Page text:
The martyrs living now with ChristIn suffering were tried,Their anguish overcome by loveWhen on his cross they died.Across the centuries they come,In constancy unmoved,Their loving hearts make no complaint,In silence they are proved.No man has ever measured love,Or weighed it in his hand,But God who knows the inmost heartGives them the promised land.Praise Father, Son and Spirit blest,Who guides us through the nightIn ways that reach beyond the starsTo everlasting light.
Author Archives: willturnstone
From a letter to Saint Francis de Sales, 1614. The two correspondents collaborated closely in the area that straddles today’s Franco-Swiss border. We could see Saint Jane’s mental state as pretty precarious from this letter, but she had raised a family, largely after her husband’s death, and founded the Sisters of the Visitation. Today is her feast day; let all who ever feel desperate take heart and hope from her weariness of self: she more than survived. I am sure this XIX Century engraving does her poor justice. Her letters are at Project Gutenburg.
This morning I am more wearisome to myself than usual. My interior state is so gravely defective that, in anguish of spirit, I see myself giving way on every side. Assuredly, my good Father, I am almost overwhelmed by this abyss of misery. The presence of God, which was formerly such a delight to me, now makes me tremble all over and shudder with fear. I bethink myself that the divine eye of Him whom I adore, with entire submission, pierces right through my soul looking with indignation upon all my thoughts, words and works. Death itself, it seems to me, would be less painful to bear than the distress of mind which this occasions, and I feel as if all things had power to harm me. I am afraid of everything; I live in dread, not because of harm to myself, but because I fear to displease God.
Oh, how far away His help seems! thinking of this I spent last night in great bitterness and could utter no other words than these, “My God, my God, alas! why hast Thou forsaken me.”
At daybreak God gave me a little light in the highest part of my soul, yet only there; but it was almost imperceptible; nor did the rest of my soul and its faculties share the enjoyment, which lasted only about the time of half a Hail Mary, then, trouble rushed back upon me with a mighty force, and all was darkness. Notwithstanding the weariness of this dereliction, I said, though in utter dryness, “Do, Lord, whatever is pleasing to Thee, I wish it. Annihilate me, I am content. Overwhelm me, I most sincerely desire it. Tear out, cut, burn, do just as Thou pleasest, I am Thine.”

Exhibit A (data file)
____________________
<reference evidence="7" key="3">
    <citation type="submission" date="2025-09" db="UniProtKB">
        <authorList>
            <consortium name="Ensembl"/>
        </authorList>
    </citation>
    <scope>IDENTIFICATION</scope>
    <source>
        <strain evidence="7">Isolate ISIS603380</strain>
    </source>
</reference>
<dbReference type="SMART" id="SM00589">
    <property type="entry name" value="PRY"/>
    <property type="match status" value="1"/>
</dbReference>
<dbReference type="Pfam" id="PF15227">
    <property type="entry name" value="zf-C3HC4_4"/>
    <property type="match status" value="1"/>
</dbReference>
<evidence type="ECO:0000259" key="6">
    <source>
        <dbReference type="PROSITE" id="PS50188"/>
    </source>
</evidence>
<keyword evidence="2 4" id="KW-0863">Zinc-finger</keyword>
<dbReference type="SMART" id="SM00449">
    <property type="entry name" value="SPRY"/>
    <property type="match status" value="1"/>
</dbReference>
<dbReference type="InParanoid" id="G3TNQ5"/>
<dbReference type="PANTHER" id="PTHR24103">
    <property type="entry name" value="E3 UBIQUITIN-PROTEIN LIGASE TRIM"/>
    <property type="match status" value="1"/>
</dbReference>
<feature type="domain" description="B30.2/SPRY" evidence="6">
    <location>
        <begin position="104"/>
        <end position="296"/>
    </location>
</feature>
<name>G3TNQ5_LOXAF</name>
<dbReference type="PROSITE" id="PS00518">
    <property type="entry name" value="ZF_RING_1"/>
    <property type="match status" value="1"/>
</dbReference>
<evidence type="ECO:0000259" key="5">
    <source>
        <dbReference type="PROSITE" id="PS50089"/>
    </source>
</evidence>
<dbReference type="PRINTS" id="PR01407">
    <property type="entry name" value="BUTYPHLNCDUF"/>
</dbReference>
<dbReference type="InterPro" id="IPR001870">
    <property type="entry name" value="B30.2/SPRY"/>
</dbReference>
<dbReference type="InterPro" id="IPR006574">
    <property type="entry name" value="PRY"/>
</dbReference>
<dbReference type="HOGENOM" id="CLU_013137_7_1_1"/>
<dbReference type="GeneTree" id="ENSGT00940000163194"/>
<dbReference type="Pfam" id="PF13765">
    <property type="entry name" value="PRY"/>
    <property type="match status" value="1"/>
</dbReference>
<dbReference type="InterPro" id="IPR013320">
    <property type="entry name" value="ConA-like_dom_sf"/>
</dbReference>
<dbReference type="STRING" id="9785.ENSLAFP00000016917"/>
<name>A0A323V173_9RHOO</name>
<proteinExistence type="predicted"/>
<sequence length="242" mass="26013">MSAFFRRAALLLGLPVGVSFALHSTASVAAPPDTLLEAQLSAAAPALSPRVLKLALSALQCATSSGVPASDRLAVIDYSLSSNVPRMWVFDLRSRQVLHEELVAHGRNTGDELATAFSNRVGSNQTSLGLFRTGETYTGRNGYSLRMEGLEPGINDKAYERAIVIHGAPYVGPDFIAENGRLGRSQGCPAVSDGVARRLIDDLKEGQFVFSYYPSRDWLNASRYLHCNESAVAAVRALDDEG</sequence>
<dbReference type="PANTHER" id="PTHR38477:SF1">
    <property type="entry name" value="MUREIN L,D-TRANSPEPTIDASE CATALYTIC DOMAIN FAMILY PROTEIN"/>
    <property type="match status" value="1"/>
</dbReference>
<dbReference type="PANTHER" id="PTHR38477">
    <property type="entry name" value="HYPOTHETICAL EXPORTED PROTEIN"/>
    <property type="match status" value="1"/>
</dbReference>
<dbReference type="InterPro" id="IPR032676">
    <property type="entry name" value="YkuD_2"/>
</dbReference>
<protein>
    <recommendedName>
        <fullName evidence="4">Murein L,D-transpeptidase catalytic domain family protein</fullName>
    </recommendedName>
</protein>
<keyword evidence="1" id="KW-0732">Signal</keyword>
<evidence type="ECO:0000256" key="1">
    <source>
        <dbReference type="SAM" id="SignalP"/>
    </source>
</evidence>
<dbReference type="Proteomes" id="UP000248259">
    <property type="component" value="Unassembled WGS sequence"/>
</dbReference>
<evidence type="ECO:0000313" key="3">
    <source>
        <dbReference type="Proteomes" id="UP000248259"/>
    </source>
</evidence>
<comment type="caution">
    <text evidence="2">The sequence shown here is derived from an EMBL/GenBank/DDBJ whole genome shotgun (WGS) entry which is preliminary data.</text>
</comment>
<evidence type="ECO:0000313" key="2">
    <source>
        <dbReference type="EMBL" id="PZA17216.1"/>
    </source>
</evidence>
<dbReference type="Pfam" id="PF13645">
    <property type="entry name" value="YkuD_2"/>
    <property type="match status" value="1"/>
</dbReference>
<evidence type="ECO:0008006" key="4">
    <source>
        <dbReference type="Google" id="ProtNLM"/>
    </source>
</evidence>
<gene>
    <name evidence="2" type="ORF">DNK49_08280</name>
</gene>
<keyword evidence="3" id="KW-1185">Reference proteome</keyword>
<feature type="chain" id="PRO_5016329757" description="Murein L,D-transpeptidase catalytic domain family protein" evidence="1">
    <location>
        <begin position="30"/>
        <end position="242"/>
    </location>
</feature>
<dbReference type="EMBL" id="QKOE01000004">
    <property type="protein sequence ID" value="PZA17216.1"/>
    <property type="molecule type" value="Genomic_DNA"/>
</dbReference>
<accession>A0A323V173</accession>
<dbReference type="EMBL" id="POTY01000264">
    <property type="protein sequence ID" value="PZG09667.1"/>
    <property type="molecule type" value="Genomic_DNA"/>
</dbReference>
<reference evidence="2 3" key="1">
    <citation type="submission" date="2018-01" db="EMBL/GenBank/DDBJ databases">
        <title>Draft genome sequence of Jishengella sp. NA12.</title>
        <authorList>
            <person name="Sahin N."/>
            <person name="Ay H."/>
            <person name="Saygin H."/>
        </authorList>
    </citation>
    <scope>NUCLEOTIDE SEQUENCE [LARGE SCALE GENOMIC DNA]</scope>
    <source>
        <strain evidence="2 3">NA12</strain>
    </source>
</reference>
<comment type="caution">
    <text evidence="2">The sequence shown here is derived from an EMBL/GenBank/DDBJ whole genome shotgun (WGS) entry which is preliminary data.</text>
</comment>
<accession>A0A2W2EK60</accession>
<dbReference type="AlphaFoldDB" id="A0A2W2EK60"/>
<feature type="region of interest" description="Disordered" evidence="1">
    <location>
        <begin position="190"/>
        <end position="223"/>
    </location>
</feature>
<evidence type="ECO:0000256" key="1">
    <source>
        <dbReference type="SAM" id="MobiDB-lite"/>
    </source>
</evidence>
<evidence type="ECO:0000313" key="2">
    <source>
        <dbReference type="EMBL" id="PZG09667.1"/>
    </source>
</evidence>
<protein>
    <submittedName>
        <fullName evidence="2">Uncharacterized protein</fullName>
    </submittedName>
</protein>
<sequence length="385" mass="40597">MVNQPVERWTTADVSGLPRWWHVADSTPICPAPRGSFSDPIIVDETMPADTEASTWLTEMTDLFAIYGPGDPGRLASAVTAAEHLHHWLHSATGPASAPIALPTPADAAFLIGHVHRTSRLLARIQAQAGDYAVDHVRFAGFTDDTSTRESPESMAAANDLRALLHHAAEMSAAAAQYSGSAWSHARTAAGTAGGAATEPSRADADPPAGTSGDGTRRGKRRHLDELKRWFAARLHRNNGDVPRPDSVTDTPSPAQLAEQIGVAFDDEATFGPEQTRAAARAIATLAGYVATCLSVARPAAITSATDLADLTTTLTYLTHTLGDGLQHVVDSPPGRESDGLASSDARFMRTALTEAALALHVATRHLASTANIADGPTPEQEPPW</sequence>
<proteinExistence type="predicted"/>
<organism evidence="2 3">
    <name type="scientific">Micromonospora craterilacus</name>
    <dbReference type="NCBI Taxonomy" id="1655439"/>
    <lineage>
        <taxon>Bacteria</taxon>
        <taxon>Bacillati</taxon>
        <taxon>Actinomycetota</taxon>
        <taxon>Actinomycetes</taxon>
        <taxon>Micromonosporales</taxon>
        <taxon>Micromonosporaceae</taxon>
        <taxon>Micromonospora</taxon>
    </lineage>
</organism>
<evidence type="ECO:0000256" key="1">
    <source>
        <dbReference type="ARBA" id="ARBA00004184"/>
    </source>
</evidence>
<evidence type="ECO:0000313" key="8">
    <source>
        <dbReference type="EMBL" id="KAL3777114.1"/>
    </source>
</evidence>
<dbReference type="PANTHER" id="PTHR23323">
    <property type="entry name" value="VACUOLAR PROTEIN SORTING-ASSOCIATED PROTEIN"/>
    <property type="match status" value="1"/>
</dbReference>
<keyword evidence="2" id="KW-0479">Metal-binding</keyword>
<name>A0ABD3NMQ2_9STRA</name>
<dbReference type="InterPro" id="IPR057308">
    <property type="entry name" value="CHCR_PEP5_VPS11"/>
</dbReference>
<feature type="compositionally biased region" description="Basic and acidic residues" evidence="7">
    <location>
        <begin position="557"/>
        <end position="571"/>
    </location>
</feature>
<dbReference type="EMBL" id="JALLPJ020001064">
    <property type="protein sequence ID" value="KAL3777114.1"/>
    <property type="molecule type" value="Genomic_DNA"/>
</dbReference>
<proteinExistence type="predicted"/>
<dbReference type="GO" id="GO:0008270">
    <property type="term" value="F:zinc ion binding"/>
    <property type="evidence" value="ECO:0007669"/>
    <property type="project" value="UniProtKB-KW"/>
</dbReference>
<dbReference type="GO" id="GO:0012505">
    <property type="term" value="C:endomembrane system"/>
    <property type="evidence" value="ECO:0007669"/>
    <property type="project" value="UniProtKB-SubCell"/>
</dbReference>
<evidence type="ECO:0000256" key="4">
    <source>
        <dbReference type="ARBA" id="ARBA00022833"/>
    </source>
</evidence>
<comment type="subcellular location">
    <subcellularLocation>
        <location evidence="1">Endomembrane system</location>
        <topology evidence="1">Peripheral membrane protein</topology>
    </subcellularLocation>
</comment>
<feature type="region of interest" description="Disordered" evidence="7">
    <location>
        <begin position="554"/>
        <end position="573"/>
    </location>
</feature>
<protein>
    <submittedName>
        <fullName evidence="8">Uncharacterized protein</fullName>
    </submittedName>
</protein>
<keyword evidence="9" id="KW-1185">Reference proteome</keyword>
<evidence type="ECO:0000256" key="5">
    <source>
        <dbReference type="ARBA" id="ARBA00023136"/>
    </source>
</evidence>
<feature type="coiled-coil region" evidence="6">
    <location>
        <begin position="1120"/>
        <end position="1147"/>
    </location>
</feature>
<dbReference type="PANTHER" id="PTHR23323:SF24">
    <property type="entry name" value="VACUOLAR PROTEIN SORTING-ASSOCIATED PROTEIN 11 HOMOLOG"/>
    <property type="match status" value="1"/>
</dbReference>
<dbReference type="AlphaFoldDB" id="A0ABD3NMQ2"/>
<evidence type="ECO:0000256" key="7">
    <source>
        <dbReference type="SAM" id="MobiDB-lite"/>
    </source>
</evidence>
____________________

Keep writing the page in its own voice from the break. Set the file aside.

God has shown me that He does not make much account of faith that comes of sentiment and emotions. This is why, though against my inclination, I never wish for sensible1 devotion. I do not desire it. God is enough for me. Notwithstanding my absolute misery I hope in Him, and I trust He will continue to support me so that His will may be accomplished in me.
Take my feeble heart into your hands, my true Father and Lord, and do what you see to be wisest with it.
The day after tomorrow we publish a contemporary reflection on ‘all ye that labour come to me’ which provides something of a reply to this letter. Tomorrow a Welsh saint who lived through most of the 17th Century.
1Sensible here means ‘that can be felt’. It is possible to be devoted in practice to someone or to a task without feeling any measurable enthusiasm; which may be our calling for a moment or for years.
These are my treasures: just a word, a look,
A chiming sentence from his favourite book,
A large, blue, scented blossom that he found
And plucked for me in some enchanted ground,
A joy he planned for us, a verse he made
Upon a birthday, the increasing shade
Of trees he planted by the waterside,
The echo of a laugh, his tender pride
In those he loved, his hand upon my hair,
The dear voice lifted in his evening prayer.
How safe they must be kept! So dear, so few,
And all I have to last my whole life through.
A silver mesh of loving words entwining,
At every crossing thread a tear-drop shining,
Shall close them in. Yet since my tears may break
The slender thread of brittle words, I’ll make
A safer, humbler hiding-place apart,
And lock them in the fastness of my heart.
Mary Webb reflecting on her Father’s love and her bereavement. Hope to balance the feelings of despair she recorded in yesterday’s poem.
Picture from Brother Chris.
I heard humanity, through all the years,
Wailing, and beating on a dark, vast door
With urgent hands and eyes blinded by tears.
Will none come forth to them for evermore?
Like children at their father’s door, who wait,
Crying ‘Let us in!’ on some bright birthday morn,
Quite sure of joy, they grow disconsolate,
Left in the cold unanswered and forlorn.
Forgetting even their toys in their alarms,
They only long to climb on father’s bed
And cry their terrors out in father’s arms.
And maybe, all the while, their father’s dead.
Here we see that Mary Webb felt the despair that drew the student artist we mentioned yesterday to take her own life. Mary Webb was very close to her father and devastated by his death. Of course there is more than that event here. One reason the Father’s door seems closed to some of God’s children may be that we Christians are not active enough in keeping it open and welcoming.